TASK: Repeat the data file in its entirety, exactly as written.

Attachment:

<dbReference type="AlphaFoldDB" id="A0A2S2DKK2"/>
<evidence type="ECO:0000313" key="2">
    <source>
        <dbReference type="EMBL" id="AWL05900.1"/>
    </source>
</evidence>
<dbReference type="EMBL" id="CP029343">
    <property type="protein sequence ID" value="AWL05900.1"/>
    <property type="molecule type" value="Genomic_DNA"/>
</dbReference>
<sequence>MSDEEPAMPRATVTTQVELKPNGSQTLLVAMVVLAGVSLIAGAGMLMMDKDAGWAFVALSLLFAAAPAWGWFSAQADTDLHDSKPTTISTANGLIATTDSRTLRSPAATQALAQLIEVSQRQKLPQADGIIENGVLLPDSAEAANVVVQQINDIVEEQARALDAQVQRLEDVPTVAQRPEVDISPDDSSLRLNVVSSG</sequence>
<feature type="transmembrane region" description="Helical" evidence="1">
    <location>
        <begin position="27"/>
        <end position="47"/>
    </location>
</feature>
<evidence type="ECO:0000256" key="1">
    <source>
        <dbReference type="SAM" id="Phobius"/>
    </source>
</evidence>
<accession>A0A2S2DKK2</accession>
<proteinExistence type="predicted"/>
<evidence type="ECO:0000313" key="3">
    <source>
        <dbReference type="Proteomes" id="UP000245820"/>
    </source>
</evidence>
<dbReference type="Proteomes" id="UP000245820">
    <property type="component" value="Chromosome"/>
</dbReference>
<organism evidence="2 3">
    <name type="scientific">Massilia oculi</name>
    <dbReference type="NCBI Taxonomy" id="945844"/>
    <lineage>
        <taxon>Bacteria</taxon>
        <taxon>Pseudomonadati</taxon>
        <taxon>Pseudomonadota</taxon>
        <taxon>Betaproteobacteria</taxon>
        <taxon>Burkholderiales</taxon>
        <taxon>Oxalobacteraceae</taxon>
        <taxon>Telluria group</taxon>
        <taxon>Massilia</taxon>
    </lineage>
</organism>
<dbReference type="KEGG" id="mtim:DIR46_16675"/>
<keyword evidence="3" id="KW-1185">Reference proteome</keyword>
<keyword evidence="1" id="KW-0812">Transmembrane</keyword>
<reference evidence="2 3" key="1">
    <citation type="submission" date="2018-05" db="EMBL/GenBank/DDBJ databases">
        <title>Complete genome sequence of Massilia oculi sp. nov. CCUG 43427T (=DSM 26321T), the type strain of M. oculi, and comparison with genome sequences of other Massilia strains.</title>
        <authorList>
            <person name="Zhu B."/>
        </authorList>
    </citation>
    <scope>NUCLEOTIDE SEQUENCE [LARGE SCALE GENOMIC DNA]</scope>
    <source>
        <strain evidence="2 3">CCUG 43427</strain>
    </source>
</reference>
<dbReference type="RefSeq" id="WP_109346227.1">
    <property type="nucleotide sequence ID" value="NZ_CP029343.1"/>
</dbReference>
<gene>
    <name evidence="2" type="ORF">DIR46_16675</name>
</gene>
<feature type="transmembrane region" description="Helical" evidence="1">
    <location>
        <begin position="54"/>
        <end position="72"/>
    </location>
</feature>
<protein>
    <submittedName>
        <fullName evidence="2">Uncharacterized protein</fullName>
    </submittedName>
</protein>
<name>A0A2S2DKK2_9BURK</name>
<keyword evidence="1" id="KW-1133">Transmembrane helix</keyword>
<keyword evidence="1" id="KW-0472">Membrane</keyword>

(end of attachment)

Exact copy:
<dbReference type="AlphaFoldDB" id="A0A2S2DKK2"/>
<evidence type="ECO:0000313" key="2">
    <source>
        <dbReference type="EMBL" id="AWL05900.1"/>
    </source>
</evidence>
<dbReference type="EMBL" id="CP029343">
    <property type="protein sequence ID" value="AWL05900.1"/>
    <property type="molecule type" value="Genomic_DNA"/>
</dbReference>
<sequence>MSDEEPAMPRATVTTQVELKPNGSQTLLVAMVVLAGVSLIAGAGMLMMDKDAGWAFVALSLLFAAAPAWGWFSAQADTDLHDSKPTTISTANGLIATTDSRTLRSPAATQALAQLIEVSQRQKLPQADGIIENGVLLPDSAEAANVVVQQINDIVEEQARALDAQVQRLEDVPTVAQRPEVDISPDDSSLRLNVVSSG</sequence>
<feature type="transmembrane region" description="Helical" evidence="1">
    <location>
        <begin position="27"/>
        <end position="47"/>
    </location>
</feature>
<evidence type="ECO:0000256" key="1">
    <source>
        <dbReference type="SAM" id="Phobius"/>
    </source>
</evidence>
<accession>A0A2S2DKK2</accession>
<proteinExistence type="predicted"/>
<evidence type="ECO:0000313" key="3">
    <source>
        <dbReference type="Proteomes" id="UP000245820"/>
    </source>
</evidence>
<dbReference type="Proteomes" id="UP000245820">
    <property type="component" value="Chromosome"/>
</dbReference>
<organism evidence="2 3">
    <name type="scientific">Massilia oculi</name>
    <dbReference type="NCBI Taxonomy" id="945844"/>
    <lineage>
        <taxon>Bacteria</taxon>
        <taxon>Pseudomonadati</taxon>
        <taxon>Pseudomonadota</taxon>
        <taxon>Betaproteobacteria</taxon>
        <taxon>Burkholderiales</taxon>
        <taxon>Oxalobacteraceae</taxon>
        <taxon>Telluria group</taxon>
        <taxon>Massilia</taxon>
    </lineage>
</organism>
<dbReference type="KEGG" id="mtim:DIR46_16675"/>
<keyword evidence="3" id="KW-1185">Reference proteome</keyword>
<keyword evidence="1" id="KW-0812">Transmembrane</keyword>
<reference evidence="2 3" key="1">
    <citation type="submission" date="2018-05" db="EMBL/GenBank/DDBJ databases">
        <title>Complete genome sequence of Massilia oculi sp. nov. CCUG 43427T (=DSM 26321T), the type strain of M. oculi, and comparison with genome sequences of other Massilia strains.</title>
        <authorList>
            <person name="Zhu B."/>
        </authorList>
    </citation>
    <scope>NUCLEOTIDE SEQUENCE [LARGE SCALE GENOMIC DNA]</scope>
    <source>
        <strain evidence="2 3">CCUG 43427</strain>
    </source>
</reference>
<dbReference type="RefSeq" id="WP_109346227.1">
    <property type="nucleotide sequence ID" value="NZ_CP029343.1"/>
</dbReference>
<gene>
    <name evidence="2" type="ORF">DIR46_16675</name>
</gene>
<feature type="transmembrane region" description="Helical" evidence="1">
    <location>
        <begin position="54"/>
        <end position="72"/>
    </location>
</feature>
<protein>
    <submittedName>
        <fullName evidence="2">Uncharacterized protein</fullName>
    </submittedName>
</protein>
<name>A0A2S2DKK2_9BURK</name>
<keyword evidence="1" id="KW-1133">Transmembrane helix</keyword>
<keyword evidence="1" id="KW-0472">Membrane</keyword>